Tekken: The Motion Picture

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Tekken Movie Poster.jpg
Directed byKunihisa Sugishima
Mitsuki Nakamura
Produced byAkira Saigoku
Yoshimasa Mori
Yumiko Masujima
Written byRyōta Yamaguchi
StarringYumi Tōma
Daisuke Gōri
Minami Takayama
Kazuhiro Yamaji
Shin-ichiro Miki
Music byKazuhiko Toyama
Distributed byADV Films
Release date
  • January 21, 1998 (1998-01-21)
Running time
60 minutes

Tekken: The Motion Picture (鉄拳 -TEKKEN-) is an anime adaptation of the Tekken fighting video game series by Namco. Produced by ASCII Corporation and Sony Music Entertainment Japan and animated by Studio Deen, it was originally released in Japan as a two-episode OVA in 1998, and as a full-length feature for Western releases.

The film's story is loosely based on the first game, where Kazuya is the main character and Heihachi is the Head of the Mishima Zaibatsu, and Tekken 2, which features Jun and Lei's investigation of the Zaibatsu's illegal activities, although it also incorporates some elements from Tekken 3.


As a child, Jun Kazama watches as Kazuya Mishima is thrown off a cliff by his ruthless father, Heihachi, who deems him as weak and kind-hearted. She attempts to locate him, but fails and Kazuya is presumed dead. Kazuya, however, only barely survives and swears revenge, selling his soul to the Devil in exchange for his own survival.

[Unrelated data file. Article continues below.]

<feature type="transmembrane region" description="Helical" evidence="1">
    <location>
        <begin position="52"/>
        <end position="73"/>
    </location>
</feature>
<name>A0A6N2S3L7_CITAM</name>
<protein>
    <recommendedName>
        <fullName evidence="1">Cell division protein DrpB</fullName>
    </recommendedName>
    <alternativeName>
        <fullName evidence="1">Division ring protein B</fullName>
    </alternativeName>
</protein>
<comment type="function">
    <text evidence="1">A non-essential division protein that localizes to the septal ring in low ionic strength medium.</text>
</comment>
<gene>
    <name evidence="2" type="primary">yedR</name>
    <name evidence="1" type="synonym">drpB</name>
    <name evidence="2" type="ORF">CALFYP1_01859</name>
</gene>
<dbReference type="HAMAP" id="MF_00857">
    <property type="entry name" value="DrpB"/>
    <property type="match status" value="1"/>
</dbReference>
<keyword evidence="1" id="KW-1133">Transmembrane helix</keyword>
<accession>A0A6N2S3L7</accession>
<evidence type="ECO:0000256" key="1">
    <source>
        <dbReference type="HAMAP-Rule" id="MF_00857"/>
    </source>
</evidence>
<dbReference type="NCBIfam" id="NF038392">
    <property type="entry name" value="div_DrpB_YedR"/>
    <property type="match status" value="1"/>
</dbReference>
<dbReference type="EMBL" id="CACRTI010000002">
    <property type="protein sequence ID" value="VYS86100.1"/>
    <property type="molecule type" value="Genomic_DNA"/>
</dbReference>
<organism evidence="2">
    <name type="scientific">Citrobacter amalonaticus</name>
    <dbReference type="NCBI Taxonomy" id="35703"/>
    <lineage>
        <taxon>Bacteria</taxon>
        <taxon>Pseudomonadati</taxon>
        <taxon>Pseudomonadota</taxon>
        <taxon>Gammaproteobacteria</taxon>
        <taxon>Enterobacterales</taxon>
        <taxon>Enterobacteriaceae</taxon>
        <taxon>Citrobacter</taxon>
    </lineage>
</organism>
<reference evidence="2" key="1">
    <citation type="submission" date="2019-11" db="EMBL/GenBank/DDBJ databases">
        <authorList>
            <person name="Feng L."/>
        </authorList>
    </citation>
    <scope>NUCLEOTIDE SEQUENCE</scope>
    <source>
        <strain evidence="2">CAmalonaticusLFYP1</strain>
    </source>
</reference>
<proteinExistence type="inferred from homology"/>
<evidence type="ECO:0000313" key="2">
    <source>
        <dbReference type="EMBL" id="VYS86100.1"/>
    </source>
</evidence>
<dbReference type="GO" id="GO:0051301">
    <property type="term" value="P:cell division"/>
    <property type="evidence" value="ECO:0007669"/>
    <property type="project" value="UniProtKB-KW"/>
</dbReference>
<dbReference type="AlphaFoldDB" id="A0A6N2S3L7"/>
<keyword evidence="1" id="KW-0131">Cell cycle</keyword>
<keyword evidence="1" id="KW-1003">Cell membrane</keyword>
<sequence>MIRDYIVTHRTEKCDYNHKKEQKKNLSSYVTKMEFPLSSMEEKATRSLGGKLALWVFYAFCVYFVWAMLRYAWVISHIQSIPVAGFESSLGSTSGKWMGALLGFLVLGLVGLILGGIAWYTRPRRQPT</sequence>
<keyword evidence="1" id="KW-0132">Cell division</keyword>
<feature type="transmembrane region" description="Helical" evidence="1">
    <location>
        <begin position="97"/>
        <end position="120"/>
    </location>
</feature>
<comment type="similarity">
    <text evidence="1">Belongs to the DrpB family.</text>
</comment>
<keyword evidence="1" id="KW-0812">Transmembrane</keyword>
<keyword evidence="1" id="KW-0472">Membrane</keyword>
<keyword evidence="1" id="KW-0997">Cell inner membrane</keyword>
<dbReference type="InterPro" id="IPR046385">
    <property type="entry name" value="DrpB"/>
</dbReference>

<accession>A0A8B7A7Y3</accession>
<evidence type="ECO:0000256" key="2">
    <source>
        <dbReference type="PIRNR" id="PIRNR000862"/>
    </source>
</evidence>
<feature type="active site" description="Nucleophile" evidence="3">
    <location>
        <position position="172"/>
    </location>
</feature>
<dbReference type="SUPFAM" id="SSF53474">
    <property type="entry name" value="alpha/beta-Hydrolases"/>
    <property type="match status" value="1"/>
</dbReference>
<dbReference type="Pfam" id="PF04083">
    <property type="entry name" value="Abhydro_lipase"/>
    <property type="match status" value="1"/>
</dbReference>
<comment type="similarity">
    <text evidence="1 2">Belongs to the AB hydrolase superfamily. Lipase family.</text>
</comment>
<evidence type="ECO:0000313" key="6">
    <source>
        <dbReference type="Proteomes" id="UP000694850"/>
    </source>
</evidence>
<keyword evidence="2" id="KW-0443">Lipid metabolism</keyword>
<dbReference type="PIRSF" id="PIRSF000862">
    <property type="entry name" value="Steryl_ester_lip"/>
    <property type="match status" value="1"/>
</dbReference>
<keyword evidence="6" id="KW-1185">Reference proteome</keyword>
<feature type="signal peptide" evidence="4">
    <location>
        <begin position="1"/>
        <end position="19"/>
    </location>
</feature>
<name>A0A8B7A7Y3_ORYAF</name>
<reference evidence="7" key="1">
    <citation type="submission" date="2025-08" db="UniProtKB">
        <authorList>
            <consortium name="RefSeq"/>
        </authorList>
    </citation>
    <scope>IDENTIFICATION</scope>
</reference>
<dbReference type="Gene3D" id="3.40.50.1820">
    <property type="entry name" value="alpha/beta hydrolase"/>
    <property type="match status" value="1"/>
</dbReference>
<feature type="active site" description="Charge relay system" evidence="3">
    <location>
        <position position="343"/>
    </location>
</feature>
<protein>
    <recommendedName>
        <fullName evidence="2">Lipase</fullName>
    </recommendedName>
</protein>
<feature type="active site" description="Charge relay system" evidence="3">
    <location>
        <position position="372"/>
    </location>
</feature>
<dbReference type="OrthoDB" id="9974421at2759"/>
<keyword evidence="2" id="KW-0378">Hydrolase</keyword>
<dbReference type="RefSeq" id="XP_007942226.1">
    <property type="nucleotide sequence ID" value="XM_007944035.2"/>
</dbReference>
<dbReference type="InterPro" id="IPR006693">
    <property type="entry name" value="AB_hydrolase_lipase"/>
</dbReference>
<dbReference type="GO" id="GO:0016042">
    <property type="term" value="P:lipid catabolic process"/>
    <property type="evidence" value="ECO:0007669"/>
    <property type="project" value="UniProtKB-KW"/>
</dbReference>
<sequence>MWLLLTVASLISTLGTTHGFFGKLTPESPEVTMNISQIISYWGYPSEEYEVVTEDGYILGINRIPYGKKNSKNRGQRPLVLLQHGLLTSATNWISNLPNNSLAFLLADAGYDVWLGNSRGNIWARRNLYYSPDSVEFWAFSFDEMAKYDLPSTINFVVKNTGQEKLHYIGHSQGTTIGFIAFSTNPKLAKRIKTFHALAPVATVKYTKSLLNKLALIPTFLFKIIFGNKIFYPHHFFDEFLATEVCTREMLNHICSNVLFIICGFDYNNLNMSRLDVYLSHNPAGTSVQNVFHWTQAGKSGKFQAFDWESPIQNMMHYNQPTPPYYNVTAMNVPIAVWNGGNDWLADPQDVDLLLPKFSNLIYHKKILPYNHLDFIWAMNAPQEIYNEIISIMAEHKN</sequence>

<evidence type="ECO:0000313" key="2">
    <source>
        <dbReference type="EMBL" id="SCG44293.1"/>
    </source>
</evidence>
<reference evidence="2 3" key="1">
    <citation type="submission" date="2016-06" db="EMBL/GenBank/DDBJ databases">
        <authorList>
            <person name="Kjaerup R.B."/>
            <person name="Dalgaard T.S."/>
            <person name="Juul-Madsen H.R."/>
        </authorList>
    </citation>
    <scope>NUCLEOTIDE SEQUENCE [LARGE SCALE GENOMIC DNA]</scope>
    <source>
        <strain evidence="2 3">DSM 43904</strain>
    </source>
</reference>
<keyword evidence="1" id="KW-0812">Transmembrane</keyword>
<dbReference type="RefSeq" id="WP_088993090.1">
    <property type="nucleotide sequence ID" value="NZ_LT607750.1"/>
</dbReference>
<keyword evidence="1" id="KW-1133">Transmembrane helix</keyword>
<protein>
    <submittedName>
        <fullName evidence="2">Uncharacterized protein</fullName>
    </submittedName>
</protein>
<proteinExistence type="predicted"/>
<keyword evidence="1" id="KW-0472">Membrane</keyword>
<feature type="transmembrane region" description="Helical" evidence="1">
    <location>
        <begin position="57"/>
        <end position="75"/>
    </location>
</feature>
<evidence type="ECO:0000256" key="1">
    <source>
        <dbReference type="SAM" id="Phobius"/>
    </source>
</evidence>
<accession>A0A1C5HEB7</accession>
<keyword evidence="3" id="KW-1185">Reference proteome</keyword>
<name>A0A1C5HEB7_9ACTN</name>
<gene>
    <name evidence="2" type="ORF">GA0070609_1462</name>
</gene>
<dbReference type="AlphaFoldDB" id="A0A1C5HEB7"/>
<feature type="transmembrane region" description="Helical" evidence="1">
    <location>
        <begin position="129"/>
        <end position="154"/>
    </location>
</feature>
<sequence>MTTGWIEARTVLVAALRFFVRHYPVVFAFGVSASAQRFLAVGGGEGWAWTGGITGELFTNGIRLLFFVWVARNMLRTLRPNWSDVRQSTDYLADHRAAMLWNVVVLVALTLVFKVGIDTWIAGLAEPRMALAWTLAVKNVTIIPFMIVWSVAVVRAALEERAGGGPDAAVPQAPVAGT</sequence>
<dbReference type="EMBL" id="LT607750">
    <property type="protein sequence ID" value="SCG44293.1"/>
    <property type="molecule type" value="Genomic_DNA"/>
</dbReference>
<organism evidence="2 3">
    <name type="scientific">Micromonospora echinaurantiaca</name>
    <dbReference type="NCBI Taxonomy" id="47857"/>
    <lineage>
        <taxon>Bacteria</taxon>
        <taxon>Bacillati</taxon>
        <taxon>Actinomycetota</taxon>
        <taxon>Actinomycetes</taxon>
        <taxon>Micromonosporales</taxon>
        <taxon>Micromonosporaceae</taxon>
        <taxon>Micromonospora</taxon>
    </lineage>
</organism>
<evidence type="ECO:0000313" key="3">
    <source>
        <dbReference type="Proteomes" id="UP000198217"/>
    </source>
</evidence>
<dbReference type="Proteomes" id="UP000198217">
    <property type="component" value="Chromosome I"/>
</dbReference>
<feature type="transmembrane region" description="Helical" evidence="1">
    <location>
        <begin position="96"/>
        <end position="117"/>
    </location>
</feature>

Sixteen years later, Jun works as an Interpol agent and is assigned with a partner, Lei Wulong, to investigate the Mishima Zaibatsu for alleged inhumane experiments on animals by infiltrating the upcoming King of Iron Fist Tournament. Kazuya also plans to enter, hoping for a chance at revenge. Heihachi's adopted son, Lee Chaolan, attempts numerous times to have Kazuya killed in advance by Nina and Anna Williams, but neither are able to succeed. Jun and Lei board a boat heading for Mishima Island, where the tournament will take place, and Jun recognises Kazuya when he slips aboard. She confronts him in the gym about his past and attempts to persuade him to stand down, but Kazuya refuses, especially after Nina and Anna attack again and only barely fail to kill Kazuya.

On the day of the tournament, Lei infiltrates the island's underground facility along with another competitor, Jack, who seeks out Dr. Bosconovitch in order to cure his terminally-ill young companion, Jane. As they fight their way through numerous androids, Jack's arm is gashed and Lei discovers he is also an android. They finally locate Bosconovitch, who treats Jane and confesses the Mishima Zaibatsu's illegal activities to Lei. Meanwhile, Jun attempts to reach out to Kazuya, and arrives in time to stop him from murdering Michelle Chang, a fellow competitor also seeking revenge against Heihachi for burning her village and causing her parents' deaths. Lee unleashes a pack of genetically-enhanced dinosaurs into the field to kill Kazuya. One devours Anna while Nina escapes. Kazuya taps into his inner power and kills all but one of them before reaching the tower where Heihachi awaits him. After fighting his way past Lee, Kazuya confronts Heihachi and the two fight. In response, Lee activates the island's self-destruction sequence, intending to kill himself and take his family with him.